By: Mary Beth McEuen
Employee trust in senior management, direct supervisors and co-workers is dwindling! This is the headline of a recent Maritz Poll. It causes me to ask, why is it that after a decade of trying to engage employees, we are worse off then ever. Isn’t trust fundamental to employee engagement?
Thisline in the Maritz Poll write-up caught my eye … “only seven percent of employees strongly agree they trust senior leaders to look out for their best interest.”
That is astonishing, isn’t it? I wonder how many customers believe that senior leaders of the companies they buy from have their best interest at heart? It begs the question, “What are the underlying business philosophies that are contributing to such dismal trust?”
I wonder if what James G. March, Emeritus Professor at Stanford,has to say about flawed business logic may provide some clues into the trust dilemma business is facing. In a nutshell, he says that business logic is, for the most part, grounded in consequential logic. Consequential logic says that choice is driven by expectations, incentives, and desires. People go through this rational approach when making a choice: 1.) What are my alternatives? 2.)What are the consequences that I expect will follow? 3.)How do I evaluate theconsequences from point of view of my desires? and 4.)How do I choose the alternativewhere theconsequences aremost aligned with my desires?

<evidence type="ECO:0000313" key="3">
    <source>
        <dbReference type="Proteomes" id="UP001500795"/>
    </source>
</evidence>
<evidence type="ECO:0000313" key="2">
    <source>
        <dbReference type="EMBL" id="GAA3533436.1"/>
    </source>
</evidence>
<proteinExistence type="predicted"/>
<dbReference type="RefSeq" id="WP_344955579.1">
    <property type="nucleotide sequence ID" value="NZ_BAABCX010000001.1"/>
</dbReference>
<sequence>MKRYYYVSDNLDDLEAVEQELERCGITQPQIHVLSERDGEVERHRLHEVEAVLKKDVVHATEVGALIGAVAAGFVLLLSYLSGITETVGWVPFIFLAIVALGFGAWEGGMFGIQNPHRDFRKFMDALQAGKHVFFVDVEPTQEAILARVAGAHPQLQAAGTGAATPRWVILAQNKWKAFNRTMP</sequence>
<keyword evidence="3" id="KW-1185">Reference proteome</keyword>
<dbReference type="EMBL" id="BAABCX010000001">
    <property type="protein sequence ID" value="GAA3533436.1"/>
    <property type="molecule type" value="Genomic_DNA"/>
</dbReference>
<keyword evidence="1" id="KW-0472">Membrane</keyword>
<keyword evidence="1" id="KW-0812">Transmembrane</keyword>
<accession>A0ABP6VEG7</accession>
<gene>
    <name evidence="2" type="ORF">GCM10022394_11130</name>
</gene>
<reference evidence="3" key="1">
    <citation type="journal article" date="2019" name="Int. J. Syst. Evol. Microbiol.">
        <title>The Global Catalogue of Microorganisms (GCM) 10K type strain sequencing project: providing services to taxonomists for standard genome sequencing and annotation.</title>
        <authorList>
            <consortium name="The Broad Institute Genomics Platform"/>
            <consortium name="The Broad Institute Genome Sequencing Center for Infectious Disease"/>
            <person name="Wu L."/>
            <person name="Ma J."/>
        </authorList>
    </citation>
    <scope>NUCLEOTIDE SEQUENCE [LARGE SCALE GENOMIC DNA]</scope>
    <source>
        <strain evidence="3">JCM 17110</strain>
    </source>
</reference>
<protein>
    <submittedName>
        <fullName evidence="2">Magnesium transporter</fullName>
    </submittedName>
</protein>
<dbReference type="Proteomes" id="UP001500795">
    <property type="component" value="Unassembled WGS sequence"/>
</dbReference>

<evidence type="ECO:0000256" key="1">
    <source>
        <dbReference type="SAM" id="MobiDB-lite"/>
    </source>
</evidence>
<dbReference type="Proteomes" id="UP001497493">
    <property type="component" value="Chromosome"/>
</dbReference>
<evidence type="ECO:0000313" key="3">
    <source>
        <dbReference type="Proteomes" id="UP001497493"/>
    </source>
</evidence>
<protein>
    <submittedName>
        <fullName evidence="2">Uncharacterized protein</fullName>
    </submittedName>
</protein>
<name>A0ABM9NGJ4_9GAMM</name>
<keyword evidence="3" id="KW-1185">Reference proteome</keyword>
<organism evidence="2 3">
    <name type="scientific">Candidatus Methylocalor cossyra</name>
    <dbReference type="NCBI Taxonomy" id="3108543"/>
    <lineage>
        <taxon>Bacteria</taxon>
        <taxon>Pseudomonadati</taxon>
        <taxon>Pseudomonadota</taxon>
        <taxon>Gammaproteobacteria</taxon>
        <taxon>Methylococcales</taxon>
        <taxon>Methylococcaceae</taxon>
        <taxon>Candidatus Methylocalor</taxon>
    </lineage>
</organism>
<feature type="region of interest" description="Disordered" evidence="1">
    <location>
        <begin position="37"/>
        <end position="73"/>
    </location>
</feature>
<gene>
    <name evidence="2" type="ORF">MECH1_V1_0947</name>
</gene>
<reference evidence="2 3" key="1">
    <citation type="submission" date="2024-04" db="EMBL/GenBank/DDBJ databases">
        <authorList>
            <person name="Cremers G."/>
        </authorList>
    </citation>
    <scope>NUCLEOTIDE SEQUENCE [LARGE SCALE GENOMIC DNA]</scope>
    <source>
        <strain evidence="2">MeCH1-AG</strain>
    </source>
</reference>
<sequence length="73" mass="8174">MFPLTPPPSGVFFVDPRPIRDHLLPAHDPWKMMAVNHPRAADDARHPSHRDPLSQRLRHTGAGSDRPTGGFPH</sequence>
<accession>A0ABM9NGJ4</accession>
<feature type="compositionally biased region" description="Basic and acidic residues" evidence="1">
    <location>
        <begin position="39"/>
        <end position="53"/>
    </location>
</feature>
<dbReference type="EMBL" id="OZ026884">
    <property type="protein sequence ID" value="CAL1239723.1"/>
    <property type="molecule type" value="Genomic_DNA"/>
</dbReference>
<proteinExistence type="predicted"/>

The problem with consequential logic is that it simply isn’t the full picture of what drives human behavior. Consequential logic excludes the ideas of humans as driven by identity, contribution, and human connection.
Perhaps this prevailing business philosophy around consequential logic underlies the dauntingerosion oftrust. What do you think? What are the business/humandynamics that must be addressed in order for trust to be built in a lasting way?